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CITY OF LINCOLN   •   NEWS RELEASE   •   FOR IMMEDIATE RELEASE

Water Watch-Daily Usage
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Date:
July 26, 2002
For More Information Contact:
Diane Gonzolas, Citizen Information Center, 441-7831
Jerry Obrist, Lincoln Water System, 441-7571

Mayor Thanks Residents For Drop in Water Usage
Mandatory restrictions remain in effect

Mayor Don Wesely today thanked Lincoln residents for cutting back on water usage this past week in response to the city’s water emergency. Mandatory water restrictions went into effect Saturday, July 20 for the first time since 1974. Under the current restrictions, properties with street addresses ending in even numbers may water their lawns and wash cars and other vehicles only on even-numbered days. Those with addresses ending in odd numbers may water only on odd-numbered days.

"Our goal has been to use no more than 65 million gallons daily, and because of citizen cooperation, that goal was reached yesterday," said Mayor Wesely. "We are asking the public to continue to do all they can to conserve water to avoid additional mandatory restrictions."

The latest water usage amounts are posted daily on the City web site at Usage has been below 70 million gallons the past four days, and Thursday’s total was 65.4 million gallons.

Recent rains in the Platte River basin have increased water flow at the City’s Ashland well fields to about 1,000 cubic feet per second (CFS). The flow had dropped to about 650 CFS yesterday, and without more rain, the flow is expected to drop again.

Violations of the emergency water regulations are addressed by two separate City departments:

  • The Public Works and Utilities Department may issue a written notification to inform the person in violation that his or her water may be shut off and will not be turned back on until a $100 bond is posted and the person pays the costs for shutting off and turning on the water supply.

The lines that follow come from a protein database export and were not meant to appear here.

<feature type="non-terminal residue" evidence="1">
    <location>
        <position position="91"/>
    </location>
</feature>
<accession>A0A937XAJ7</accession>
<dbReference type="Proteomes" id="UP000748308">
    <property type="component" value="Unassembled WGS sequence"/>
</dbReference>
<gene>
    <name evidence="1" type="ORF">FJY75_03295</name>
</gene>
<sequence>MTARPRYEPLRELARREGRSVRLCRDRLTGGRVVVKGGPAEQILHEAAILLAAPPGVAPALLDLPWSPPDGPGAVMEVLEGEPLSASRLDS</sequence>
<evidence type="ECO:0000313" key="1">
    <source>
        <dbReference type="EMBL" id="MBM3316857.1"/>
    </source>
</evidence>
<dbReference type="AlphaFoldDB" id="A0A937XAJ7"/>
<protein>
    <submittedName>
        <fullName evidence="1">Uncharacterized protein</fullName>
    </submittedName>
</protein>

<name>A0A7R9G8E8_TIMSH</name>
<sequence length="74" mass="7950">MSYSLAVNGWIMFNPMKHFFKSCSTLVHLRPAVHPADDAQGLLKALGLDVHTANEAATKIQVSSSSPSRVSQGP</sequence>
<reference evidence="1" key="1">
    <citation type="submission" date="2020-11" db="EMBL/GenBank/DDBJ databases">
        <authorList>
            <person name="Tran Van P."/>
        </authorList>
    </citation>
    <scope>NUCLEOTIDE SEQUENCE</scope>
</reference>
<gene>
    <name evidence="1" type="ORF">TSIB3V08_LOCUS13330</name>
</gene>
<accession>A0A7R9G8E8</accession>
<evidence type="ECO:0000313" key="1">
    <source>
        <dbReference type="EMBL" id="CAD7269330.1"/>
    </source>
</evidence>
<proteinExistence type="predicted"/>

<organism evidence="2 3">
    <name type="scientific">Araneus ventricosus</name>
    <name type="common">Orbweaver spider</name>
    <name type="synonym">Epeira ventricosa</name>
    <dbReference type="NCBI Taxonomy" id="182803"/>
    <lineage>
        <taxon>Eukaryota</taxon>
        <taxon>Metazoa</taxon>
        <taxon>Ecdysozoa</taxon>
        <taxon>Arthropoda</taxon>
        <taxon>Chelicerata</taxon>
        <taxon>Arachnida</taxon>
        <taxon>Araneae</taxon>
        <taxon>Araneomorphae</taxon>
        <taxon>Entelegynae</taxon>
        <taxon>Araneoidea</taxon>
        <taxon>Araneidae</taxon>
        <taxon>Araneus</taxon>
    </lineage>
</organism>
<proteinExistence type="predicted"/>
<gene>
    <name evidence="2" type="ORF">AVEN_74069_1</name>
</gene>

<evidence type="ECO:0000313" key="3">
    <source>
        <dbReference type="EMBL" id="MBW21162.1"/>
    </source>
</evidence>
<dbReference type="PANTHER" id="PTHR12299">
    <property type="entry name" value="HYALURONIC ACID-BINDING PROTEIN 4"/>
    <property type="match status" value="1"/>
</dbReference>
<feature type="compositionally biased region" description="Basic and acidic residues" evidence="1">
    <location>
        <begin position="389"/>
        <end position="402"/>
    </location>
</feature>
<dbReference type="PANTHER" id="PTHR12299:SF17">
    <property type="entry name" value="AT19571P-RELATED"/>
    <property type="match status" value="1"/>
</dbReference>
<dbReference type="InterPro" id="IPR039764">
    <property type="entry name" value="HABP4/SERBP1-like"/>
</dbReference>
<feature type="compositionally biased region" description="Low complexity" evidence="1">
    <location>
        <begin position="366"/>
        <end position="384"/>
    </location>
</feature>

• Citations for violations may be issued by Lincoln Police Department officers. Violators can face fines of up to $500 and six months in jail.
The two Departments act independently. Action by one is not required before the other can act. Those in violation of the emergency water regulations are subject to action by both departments.

As of noon today, no customers have had their water shut off, but the Lincoln Water System (LWS) has sent out about 50 warning letters. The Lincoln Police Department has not yet issued any citations.

The City is asking citizens who see violations to contact the property owner to make sure they understand the regulations before calling LWS or the Lincoln Police Department. The LWS number for information and complaints is 441-7571.

Mayor Wesely initially asked for citizens to conserve water June 25. The Mayor instituted a voluntary odd-even outdoor watering schedule July 6. The City Parks and Recreation Department began taking water conservation measures July 2. The County-City Public Building Commission put all local government facilities on the odd-even watering system July 9.

The rules for mandatory water restrictions include the following measures:

  • Sod that has been installed for less than 30 days may be watered every day. A free permit from the Building and Safety Department is needed, and receipts and proof of purchase date will be required. Close to 100 permits have been issued this week.
  • Commercial nurseries are exempt but are asked to curtail all non-essential water use.
  • Commercial car washing facilities and commercial power washers may operate. Power washers, however, are prohibited from washing sidewalks, driveways or other paved areas.
  • The operation of all fountains is prohibited.
  • The watering of golf course tees is permitted on alternative days. Watering greens is permitted, but watering fairways is prohibited.
  • Washing sidewalks, driveways and other paved areas is prohibited.
  • Re-filling or adding water to private swimming pools and wading pools may occur only between midnight and 6 a.m. Draining these pools is prohibited except for an end of season closure.
  • Filling or re-filling public pools must be approved by the Mayor.
  • No jet flushing of sanitary or storm sewers shall use drinkable water, unless it is necessary to prevent imminent danger to health and safety.
Additional mandatory restrictions might include a voluntary 25 percent reduction in residential indoor use; a prohibition on laying new sod; limiting car washing to commercial facilities; limiting the use of fire hydrants to fire fighting and water quality activities; and a prohibition on street sweeping. LWS could also inform major industrial, commercial and institutional water users that voluntary or mandatory water reductions and shutdowns may be necessary.

In addition to following the odd-even system, the LWS recommends watering during the cool part of the day; not watering when it is windy; adjusting sprinklers to water only the lawn, and not the sidewalk or street; using a broom, not a hose and water, for outdoor cleaning; and washing cars with a pail of soapy water, using the hose only to rinse the car.

City residents are also reminded that water fees are structured to encourage conservation. Information on water rates can be found on the City web site.

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